3. Ensure the CARES Act CCDBG, annual CCDBG, Small Business Administration funding, and unemployment insurance all work together. Imagine a scenario in which the state has dramatically relaxed eligibility requirements for typical CCDBG funding; the governor is encouraging and supporting child care programs in applying for SBA loans by providing funds for technical assistance and supporting lenders to be inclusive of child care program needs; providers have furloughed their employees so they are receiving unemployment insurance, but employers are still paying their benefits (included in their fixed costs); and employees who are working receive monthly “heroes pay” or incentive payment in recognition of the current public health crisis. In states with this best-case scenario, more providers and their employees will be able to weather the storm. But it takes strong partnership, proactive communication, and efficient planning and implementation by the governor’s office and state CCDF administrators to unwind the complexities in unprecedented and challenging times.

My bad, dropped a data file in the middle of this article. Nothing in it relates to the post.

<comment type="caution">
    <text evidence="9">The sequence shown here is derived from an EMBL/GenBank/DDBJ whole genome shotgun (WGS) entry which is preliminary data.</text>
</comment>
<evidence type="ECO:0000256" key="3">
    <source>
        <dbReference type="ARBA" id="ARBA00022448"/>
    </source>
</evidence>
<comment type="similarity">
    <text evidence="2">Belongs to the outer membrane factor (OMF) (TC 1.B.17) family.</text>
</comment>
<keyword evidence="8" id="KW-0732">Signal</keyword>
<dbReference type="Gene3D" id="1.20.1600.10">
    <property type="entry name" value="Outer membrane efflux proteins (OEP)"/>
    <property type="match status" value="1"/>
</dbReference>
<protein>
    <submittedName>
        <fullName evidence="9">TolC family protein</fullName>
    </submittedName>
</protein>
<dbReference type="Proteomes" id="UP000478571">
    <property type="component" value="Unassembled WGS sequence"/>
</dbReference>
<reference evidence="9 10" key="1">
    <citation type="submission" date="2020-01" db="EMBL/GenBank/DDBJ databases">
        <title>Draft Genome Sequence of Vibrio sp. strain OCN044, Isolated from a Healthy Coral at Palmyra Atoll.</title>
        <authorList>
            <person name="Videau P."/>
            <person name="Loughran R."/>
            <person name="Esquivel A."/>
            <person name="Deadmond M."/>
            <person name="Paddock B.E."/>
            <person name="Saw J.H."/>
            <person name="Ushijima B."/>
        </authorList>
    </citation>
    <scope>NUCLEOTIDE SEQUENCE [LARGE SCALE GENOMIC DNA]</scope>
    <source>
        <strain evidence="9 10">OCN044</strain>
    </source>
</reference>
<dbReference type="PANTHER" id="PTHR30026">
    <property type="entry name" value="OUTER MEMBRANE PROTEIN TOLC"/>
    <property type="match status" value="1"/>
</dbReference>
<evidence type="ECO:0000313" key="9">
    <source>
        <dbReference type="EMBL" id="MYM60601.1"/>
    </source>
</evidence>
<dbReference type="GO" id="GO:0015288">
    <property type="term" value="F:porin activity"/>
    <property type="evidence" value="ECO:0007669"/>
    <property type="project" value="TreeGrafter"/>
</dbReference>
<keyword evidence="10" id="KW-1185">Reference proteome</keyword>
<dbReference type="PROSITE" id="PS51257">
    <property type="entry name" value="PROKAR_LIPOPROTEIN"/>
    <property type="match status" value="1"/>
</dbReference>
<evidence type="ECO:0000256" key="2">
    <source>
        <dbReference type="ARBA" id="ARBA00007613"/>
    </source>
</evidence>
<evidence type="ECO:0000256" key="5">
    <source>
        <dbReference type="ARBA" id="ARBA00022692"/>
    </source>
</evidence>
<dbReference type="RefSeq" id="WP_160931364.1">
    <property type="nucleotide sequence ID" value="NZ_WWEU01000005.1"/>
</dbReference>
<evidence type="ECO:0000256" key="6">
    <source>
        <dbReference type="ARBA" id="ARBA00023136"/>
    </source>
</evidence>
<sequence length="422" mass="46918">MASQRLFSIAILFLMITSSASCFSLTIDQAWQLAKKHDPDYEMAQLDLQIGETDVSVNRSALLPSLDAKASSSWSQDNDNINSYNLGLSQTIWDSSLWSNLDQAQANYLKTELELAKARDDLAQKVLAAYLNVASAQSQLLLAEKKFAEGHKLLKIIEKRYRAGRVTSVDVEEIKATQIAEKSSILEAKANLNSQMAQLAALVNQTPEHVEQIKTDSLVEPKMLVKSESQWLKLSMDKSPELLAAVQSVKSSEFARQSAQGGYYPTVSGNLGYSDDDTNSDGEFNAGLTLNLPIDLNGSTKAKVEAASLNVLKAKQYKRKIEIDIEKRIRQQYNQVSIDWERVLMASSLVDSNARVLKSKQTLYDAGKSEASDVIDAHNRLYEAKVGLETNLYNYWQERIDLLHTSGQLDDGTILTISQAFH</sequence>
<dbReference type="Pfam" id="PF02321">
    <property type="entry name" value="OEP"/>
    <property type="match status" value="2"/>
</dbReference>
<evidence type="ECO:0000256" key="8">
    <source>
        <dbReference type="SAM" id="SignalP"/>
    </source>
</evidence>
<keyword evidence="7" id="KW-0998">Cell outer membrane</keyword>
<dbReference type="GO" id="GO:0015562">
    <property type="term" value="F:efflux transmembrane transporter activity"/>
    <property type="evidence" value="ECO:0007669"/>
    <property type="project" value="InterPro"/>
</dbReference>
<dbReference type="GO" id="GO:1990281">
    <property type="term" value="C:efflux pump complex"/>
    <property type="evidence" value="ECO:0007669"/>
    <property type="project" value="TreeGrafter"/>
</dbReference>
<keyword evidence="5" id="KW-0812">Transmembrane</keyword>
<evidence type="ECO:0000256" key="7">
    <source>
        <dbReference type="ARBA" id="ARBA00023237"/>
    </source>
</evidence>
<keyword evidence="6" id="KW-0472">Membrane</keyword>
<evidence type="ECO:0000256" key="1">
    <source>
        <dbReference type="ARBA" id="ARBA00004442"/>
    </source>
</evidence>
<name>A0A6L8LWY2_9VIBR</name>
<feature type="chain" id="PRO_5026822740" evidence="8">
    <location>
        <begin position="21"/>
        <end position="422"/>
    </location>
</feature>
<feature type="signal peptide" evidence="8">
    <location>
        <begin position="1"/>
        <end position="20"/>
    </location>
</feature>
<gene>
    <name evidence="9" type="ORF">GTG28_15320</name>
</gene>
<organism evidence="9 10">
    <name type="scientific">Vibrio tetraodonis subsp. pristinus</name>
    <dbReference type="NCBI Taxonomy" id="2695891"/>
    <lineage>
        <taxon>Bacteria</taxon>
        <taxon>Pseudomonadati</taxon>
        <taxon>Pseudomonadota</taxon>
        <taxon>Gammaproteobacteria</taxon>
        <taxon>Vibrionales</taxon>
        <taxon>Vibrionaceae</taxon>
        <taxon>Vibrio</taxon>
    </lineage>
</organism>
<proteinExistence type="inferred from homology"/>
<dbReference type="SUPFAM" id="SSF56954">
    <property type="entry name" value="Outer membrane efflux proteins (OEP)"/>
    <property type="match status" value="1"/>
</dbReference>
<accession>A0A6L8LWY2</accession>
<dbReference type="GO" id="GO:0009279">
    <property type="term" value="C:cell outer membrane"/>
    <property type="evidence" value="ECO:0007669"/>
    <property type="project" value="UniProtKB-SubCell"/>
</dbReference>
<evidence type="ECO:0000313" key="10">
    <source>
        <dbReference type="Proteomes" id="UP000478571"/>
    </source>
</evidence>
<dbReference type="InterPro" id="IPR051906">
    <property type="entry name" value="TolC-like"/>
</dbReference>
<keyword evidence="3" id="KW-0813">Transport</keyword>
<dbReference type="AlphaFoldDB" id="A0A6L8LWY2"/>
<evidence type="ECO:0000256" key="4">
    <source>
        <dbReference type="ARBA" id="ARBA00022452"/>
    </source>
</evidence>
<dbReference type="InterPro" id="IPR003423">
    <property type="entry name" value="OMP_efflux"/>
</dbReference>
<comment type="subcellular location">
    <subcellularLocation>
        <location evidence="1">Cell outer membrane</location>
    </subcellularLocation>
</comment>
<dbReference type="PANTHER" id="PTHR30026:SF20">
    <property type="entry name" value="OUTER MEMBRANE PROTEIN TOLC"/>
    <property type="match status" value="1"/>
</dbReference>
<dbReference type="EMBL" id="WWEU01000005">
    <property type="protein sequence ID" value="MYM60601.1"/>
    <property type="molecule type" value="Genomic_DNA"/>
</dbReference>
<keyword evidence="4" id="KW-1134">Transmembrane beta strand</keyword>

4. Recognize early childhood educators who have continued to work through this public health crisis. At a minimum, early childhood educators who are currently working should be paid at the same levels as those who are accessing increased unemployment insurance benefits. Given that the average child care worker makes only $10.70 an hour, the “heroes pay” could be large--and well-deserved.
5. Fast-track public health guidance and access to Personal Protective Equipment (PPE) to child care providers and staff. For those providers that have remained open to serve essential personnel, their risk of contracting and spreading COVID-19 is no different than frontline employees in other essential fields. States can leverage the role of licensing staff to ensure these providers get ongoing daily public health support and guidance and immediate and sustained access to PPE including masks, booties and child care-appropriate cleaning supplies and protocols.